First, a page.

Oral History – Duley Canterbury


(Interviewer unknown)

June 4, 2002

Interview with Duley Canterbury, his house in Hartsel on Tuesday June 4, 2002

That cabin belonged to the Buckleys, I guess it was their granddaughter.

Which building are you talking about now?

This one right here (points to building out window towards south).  That log building, and it was moved up here.  When I came here it was called the Buckley cabin.

Was that on the ranch at that time?

It belonged to the older Buckley’s granddaughter.  She married Murray Peterson.  Theylived in California.  They used to come out here to live in the summertime.  And that’s her cabin.  The last time she didn’t come out.  She hated it here.  We visited with Murray.   He and I went fishing one day—had a lot of fun, caught fish.  Dorothy cooked the fish and he ate it with us.  Finally he decided his wife wasn’t coming back, and that’s when he sold it, sold the cabin.  They really didn’t like to sell it at that time.  But it was best, you know.

Did she stay in California, or did she just never come back?

As far as I know they are still in California.  Murray was a younger man than I was.  It was called the Buckley cabin; that’s what it was called.

What was her first name?

I don’t know—I can’t remember what her name was.  Dorothy could tell you if she was still around.  She didn’t move around much, she just stayed in the cabin.  She just didn’t like it here.  Murray, he enjoyed it, he liked it here.

When did they move the cabin up here? 

It was here before I came to Hartsel; I don’t know when they moved it.

Did you work out at the Buckley ranch.at one time?

We worked the place from March, 1963, until December of 1975.  Almost ten years.

That’s quite a few years.

It was a sheep ranch.  I had been asked how many sheep did Buckley have.  I guess there were 3 or 4 bands of sheep, about 1000 per band.   This is not even an educated guess.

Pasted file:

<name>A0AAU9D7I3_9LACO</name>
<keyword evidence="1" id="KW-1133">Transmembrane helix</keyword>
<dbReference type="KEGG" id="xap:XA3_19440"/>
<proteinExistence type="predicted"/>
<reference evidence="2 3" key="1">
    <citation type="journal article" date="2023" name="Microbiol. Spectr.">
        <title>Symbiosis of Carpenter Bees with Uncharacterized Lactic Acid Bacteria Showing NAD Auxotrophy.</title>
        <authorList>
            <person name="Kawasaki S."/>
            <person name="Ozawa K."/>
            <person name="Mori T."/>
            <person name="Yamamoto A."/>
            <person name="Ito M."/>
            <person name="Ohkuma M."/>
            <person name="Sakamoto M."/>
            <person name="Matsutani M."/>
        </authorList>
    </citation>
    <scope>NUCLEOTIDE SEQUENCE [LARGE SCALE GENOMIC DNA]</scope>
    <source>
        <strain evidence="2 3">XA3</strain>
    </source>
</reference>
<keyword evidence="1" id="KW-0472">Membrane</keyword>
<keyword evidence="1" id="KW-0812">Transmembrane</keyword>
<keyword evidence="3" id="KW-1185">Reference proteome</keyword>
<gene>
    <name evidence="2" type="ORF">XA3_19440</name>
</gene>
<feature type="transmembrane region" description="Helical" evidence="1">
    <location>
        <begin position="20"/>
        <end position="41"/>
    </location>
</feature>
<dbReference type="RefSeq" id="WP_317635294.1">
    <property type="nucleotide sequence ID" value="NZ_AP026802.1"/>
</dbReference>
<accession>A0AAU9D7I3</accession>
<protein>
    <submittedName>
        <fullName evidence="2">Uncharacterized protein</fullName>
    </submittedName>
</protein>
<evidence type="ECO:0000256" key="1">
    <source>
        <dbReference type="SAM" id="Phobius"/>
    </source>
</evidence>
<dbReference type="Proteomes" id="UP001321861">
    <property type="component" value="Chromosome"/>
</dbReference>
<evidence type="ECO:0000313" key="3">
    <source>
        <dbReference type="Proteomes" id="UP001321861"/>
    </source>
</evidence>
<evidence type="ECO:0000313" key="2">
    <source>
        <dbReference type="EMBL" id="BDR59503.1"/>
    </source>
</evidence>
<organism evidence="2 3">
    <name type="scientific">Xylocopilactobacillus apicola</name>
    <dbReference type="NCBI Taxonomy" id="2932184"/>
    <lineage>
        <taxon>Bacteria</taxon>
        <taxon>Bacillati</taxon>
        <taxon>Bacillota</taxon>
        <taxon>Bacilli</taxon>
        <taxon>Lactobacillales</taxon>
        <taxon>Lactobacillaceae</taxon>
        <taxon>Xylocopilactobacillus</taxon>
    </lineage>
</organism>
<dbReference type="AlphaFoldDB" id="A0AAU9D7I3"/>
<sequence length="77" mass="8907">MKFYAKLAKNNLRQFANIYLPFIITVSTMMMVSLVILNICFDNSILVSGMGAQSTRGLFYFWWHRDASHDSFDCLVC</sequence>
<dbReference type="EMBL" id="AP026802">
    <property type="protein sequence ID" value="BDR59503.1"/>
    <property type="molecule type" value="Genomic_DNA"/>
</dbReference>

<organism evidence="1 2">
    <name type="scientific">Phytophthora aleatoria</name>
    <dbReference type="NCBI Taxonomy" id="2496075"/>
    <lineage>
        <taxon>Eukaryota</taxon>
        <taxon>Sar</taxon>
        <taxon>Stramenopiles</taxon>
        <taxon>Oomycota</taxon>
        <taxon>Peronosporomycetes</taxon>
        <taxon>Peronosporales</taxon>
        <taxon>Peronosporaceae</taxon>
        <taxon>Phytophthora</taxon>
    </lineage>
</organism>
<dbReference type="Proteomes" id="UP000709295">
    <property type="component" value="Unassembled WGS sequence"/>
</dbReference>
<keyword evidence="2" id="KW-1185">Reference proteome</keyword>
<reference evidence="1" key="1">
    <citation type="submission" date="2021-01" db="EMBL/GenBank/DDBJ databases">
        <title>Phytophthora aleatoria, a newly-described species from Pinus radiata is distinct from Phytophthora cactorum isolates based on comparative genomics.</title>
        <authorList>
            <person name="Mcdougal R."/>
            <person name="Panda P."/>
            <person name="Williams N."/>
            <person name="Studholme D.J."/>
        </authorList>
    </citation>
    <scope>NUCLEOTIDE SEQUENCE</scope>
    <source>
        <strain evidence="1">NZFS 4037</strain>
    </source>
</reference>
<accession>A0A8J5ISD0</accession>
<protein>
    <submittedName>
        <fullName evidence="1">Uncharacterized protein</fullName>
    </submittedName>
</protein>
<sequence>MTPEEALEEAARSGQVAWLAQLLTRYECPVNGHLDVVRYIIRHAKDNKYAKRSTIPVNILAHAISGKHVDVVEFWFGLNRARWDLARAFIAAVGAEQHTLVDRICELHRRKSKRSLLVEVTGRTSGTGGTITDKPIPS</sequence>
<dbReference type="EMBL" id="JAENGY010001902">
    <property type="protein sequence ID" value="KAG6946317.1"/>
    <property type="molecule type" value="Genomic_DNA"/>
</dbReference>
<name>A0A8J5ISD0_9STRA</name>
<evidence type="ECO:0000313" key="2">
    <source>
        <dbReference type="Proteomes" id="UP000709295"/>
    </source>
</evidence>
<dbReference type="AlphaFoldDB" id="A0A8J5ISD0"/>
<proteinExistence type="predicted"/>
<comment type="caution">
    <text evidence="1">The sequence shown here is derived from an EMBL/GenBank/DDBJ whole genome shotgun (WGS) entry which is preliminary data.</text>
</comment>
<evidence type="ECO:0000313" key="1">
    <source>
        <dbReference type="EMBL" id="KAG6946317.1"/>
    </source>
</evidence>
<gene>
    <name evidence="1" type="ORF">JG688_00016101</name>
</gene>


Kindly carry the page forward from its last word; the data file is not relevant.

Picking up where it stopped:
All I know is that the corral down at the Buckley were sheep pens.  Terrible for cattle.  When the grazing association took it over in 1966, … (laughing).

Were the buildings falling down?

Well, the corrals were not corrals to work cattle in.  But, they should have had water to irrigate it.  That fall when we started getting cattle, working cattle, it was pretty inconvenient.  The livestock scales there were not good.   The scales that the railroad had were better.  But they hadn’t been tested or used legally, you know.  We did some work; we built a new, I guess you would say pen, where the scales were.  After that the scales were tested every year.  Then they were legal scales.  Then after the cattle we had in the fall of 1966 and the spring of 1967, we needed more pastures to store these cattle.  So there was three of us worked here building fences.  Not only on the Buckley, but down at the Witcher ranch, too.

Who else was there besides you—you said there were three of you.

Do I have to name them?

I guess you don’t have to, if you don’t want to.  Were they some people that you hired, or neighbors?  That’s ok, if you don’t remember.

One of them was my son-in-law.  His name was Bill Cundiff.  I can’t remember the other one.

You went out and built up the fences?

These were small pasture fences, with eight acres, on up—they were small pastures.  Of course, back then it was just part of the grazing association.  At the time they sold, they had 63 different pastures.  The largest pasture was, part of it was on the Buckley and part of it was the BLM scattered, we called it the big pasture—there was 16853 acres in that one pasture.

And you put cattle out there then?

Yeah, we ran cattle during the summertime.  The grazing association bought rough cut lumber from the sawmill at Guffey, that was run by, I can’t remember the first name – West.   I started to build corrals.  I started on an old barn that was on what they called the Sullivan Place.

Where is that from the Buckley buildings?

It is south and east of the dam, Eleven mile dam, way down there.   It was  21 miles from here to Witcher’s place.  It was a small homestead, down there.  A school section and a small homestead. That’s where  I started to build the corrals.  The next fall we had corrals we could work cattle in. They were, I don’t really know, but some of them belonged to members of the association, some belonged to people I knew.  After that they were called the Canterbury corrals.  There’s a story about it.  One day we worked 1265 cattle 7 different ways, members at that time, then we had to sort and ship in a few days.   We got a lot of help from the members of the association.  When you sort them so many different ways, you gotta have more help.